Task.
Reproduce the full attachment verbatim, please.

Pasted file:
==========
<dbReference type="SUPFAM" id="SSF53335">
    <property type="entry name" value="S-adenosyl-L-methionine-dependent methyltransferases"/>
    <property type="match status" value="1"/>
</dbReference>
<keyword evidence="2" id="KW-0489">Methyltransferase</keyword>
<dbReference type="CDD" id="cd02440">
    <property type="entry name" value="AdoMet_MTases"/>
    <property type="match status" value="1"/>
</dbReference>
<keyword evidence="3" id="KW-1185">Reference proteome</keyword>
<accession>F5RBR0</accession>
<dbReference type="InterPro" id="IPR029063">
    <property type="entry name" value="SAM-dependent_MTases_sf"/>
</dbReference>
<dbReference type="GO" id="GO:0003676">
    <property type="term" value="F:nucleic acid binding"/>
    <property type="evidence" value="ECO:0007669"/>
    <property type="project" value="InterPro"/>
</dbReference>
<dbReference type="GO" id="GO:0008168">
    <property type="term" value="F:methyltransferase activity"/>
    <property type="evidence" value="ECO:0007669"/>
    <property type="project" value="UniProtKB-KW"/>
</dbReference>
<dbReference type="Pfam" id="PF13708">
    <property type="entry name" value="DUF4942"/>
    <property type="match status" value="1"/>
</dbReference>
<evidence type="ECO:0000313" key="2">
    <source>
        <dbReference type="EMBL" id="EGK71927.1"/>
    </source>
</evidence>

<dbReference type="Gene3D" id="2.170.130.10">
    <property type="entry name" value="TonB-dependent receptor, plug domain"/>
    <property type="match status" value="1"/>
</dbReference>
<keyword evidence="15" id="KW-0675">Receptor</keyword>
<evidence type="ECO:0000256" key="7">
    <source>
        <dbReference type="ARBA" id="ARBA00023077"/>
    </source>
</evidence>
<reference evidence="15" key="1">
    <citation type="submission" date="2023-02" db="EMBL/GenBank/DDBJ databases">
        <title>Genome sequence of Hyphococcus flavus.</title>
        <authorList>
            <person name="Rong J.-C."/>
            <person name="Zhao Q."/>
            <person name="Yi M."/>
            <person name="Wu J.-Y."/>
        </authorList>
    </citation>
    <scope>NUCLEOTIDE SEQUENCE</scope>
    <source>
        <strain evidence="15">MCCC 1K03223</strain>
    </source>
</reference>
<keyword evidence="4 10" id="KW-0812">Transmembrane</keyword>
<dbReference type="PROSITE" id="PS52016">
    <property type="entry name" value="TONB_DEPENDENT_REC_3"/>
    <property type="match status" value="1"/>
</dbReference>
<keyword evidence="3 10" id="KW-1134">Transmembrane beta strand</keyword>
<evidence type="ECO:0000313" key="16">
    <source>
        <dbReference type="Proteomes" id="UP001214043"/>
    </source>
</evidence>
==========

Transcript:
<dbReference type="SUPFAM" id="SSF53335">
    <property type="entry name" value="S-adenosyl-L-methionine-dependent methyltransferases"/>
    <property type="match status" value="1"/>
</dbReference>
<keyword evidence="2" id="KW-0489">Methyltransferase</keyword>
<dbReference type="CDD" id="cd02440">
    <property type="entry name" value="AdoMet_MTases"/>
    <property type="match status" value="1"/>
</dbReference>
<keyword evidence="3" id="KW-1185">Reference proteome</keyword>
<accession>F5RBR0</accession>
<dbReference type="InterPro" id="IPR029063">
    <property type="entry name" value="SAM-dependent_MTases_sf"/>
</dbReference>
<dbReference type="GO" id="GO:0003676">
    <property type="term" value="F:nucleic acid binding"/>
    <property type="evidence" value="ECO:0007669"/>
    <property type="project" value="InterPro"/>
</dbReference>
<dbReference type="GO" id="GO:0008168">
    <property type="term" value="F:methyltransferase activity"/>
    <property type="evidence" value="ECO:0007669"/>
    <property type="project" value="UniProtKB-KW"/>
</dbReference>
<dbReference type="Pfam" id="PF13708">
    <property type="entry name" value="DUF4942"/>
    <property type="match status" value="1"/>
</dbReference>
<evidence type="ECO:0000313" key="2">
    <source>
        <dbReference type="EMBL" id="EGK71927.1"/>
    </source>
</evidence>

<dbReference type="Gene3D" id="2.170.130.10">
    <property type="entry name" value="TonB-dependent receptor, plug domain"/>
    <property type="match status" value="1"/>
</dbReference>
<keyword evidence="15" id="KW-0675">Receptor</keyword>
<evidence type="ECO:0000256" key="7">
    <source>
        <dbReference type="ARBA" id="ARBA00023077"/>
    </source>
</evidence>
<reference evidence="15" key="1">
    <citation type="submission" date="2023-02" db="EMBL/GenBank/DDBJ databases">
        <title>Genome sequence of Hyphococcus flavus.</title>
        <authorList>
            <person name="Rong J.-C."/>
            <person name="Zhao Q."/>
            <person name="Yi M."/>
            <person name="Wu J.-Y."/>
        </authorList>
    </citation>
    <scope>NUCLEOTIDE SEQUENCE</scope>
    <source>
        <strain evidence="15">MCCC 1K03223</strain>
    </source>
</reference>
<keyword evidence="4 10" id="KW-0812">Transmembrane</keyword>
<dbReference type="PROSITE" id="PS52016">
    <property type="entry name" value="TONB_DEPENDENT_REC_3"/>
    <property type="match status" value="1"/>
</dbReference>
<keyword evidence="3 10" id="KW-1134">Transmembrane beta strand</keyword>
<evidence type="ECO:0000313" key="16">
    <source>
        <dbReference type="Proteomes" id="UP001214043"/>
    </source>
</evidence>